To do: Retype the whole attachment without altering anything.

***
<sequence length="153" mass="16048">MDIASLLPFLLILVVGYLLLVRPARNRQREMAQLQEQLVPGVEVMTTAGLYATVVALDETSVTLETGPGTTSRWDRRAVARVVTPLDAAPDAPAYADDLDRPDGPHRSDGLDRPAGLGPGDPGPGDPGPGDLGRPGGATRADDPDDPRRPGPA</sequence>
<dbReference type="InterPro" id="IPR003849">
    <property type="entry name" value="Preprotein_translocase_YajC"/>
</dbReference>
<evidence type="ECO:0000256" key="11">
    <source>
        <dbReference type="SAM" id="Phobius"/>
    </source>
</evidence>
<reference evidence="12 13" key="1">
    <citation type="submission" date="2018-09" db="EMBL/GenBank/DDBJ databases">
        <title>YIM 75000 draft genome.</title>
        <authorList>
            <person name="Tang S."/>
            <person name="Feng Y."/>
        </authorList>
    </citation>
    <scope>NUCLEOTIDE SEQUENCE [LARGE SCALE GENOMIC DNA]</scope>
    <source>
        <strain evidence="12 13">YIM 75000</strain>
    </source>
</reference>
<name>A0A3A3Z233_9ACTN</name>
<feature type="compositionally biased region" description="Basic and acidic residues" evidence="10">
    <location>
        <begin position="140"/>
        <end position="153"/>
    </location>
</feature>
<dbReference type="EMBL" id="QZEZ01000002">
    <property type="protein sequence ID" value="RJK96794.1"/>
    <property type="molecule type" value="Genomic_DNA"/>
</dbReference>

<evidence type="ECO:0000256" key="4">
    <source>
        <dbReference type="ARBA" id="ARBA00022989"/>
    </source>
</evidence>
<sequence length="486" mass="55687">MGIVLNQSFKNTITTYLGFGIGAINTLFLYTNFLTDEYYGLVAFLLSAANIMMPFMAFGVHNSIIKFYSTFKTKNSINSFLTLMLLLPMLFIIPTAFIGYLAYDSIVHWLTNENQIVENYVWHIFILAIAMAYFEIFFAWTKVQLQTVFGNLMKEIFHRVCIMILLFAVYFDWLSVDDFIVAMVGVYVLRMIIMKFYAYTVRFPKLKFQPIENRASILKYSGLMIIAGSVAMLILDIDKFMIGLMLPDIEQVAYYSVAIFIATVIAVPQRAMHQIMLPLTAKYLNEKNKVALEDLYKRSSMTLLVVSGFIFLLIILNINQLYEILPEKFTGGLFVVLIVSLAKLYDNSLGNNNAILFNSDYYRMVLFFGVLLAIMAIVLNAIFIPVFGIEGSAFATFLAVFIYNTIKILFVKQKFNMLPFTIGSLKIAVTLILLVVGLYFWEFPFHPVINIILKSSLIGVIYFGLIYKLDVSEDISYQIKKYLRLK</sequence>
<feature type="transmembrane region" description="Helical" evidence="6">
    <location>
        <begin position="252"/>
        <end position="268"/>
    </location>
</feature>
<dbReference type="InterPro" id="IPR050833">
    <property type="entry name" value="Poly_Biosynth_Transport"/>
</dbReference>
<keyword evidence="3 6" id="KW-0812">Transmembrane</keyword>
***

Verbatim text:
<sequence length="153" mass="16048">MDIASLLPFLLILVVGYLLLVRPARNRQREMAQLQEQLVPGVEVMTTAGLYATVVALDETSVTLETGPGTTSRWDRRAVARVVTPLDAAPDAPAYADDLDRPDGPHRSDGLDRPAGLGPGDPGPGDPGPGDLGRPGGATRADDPDDPRRPGPA</sequence>
<dbReference type="InterPro" id="IPR003849">
    <property type="entry name" value="Preprotein_translocase_YajC"/>
</dbReference>
<evidence type="ECO:0000256" key="11">
    <source>
        <dbReference type="SAM" id="Phobius"/>
    </source>
</evidence>
<reference evidence="12 13" key="1">
    <citation type="submission" date="2018-09" db="EMBL/GenBank/DDBJ databases">
        <title>YIM 75000 draft genome.</title>
        <authorList>
            <person name="Tang S."/>
            <person name="Feng Y."/>
        </authorList>
    </citation>
    <scope>NUCLEOTIDE SEQUENCE [LARGE SCALE GENOMIC DNA]</scope>
    <source>
        <strain evidence="12 13">YIM 75000</strain>
    </source>
</reference>
<name>A0A3A3Z233_9ACTN</name>
<feature type="compositionally biased region" description="Basic and acidic residues" evidence="10">
    <location>
        <begin position="140"/>
        <end position="153"/>
    </location>
</feature>
<dbReference type="EMBL" id="QZEZ01000002">
    <property type="protein sequence ID" value="RJK96794.1"/>
    <property type="molecule type" value="Genomic_DNA"/>
</dbReference>

<evidence type="ECO:0000256" key="4">
    <source>
        <dbReference type="ARBA" id="ARBA00022989"/>
    </source>
</evidence>
<sequence length="486" mass="55687">MGIVLNQSFKNTITTYLGFGIGAINTLFLYTNFLTDEYYGLVAFLLSAANIMMPFMAFGVHNSIIKFYSTFKTKNSINSFLTLMLLLPMLFIIPTAFIGYLAYDSIVHWLTNENQIVENYVWHIFILAIAMAYFEIFFAWTKVQLQTVFGNLMKEIFHRVCIMILLFAVYFDWLSVDDFIVAMVGVYVLRMIIMKFYAYTVRFPKLKFQPIENRASILKYSGLMIIAGSVAMLILDIDKFMIGLMLPDIEQVAYYSVAIFIATVIAVPQRAMHQIMLPLTAKYLNEKNKVALEDLYKRSSMTLLVVSGFIFLLIILNINQLYEILPEKFTGGLFVVLIVSLAKLYDNSLGNNNAILFNSDYYRMVLFFGVLLAIMAIVLNAIFIPVFGIEGSAFATFLAVFIYNTIKILFVKQKFNMLPFTIGSLKIAVTLILLVVGLYFWEFPFHPVINIILKSSLIGVIYFGLIYKLDVSEDISYQIKKYLRLK</sequence>
<feature type="transmembrane region" description="Helical" evidence="6">
    <location>
        <begin position="252"/>
        <end position="268"/>
    </location>
</feature>
<dbReference type="InterPro" id="IPR050833">
    <property type="entry name" value="Poly_Biosynth_Transport"/>
</dbReference>
<keyword evidence="3 6" id="KW-0812">Transmembrane</keyword>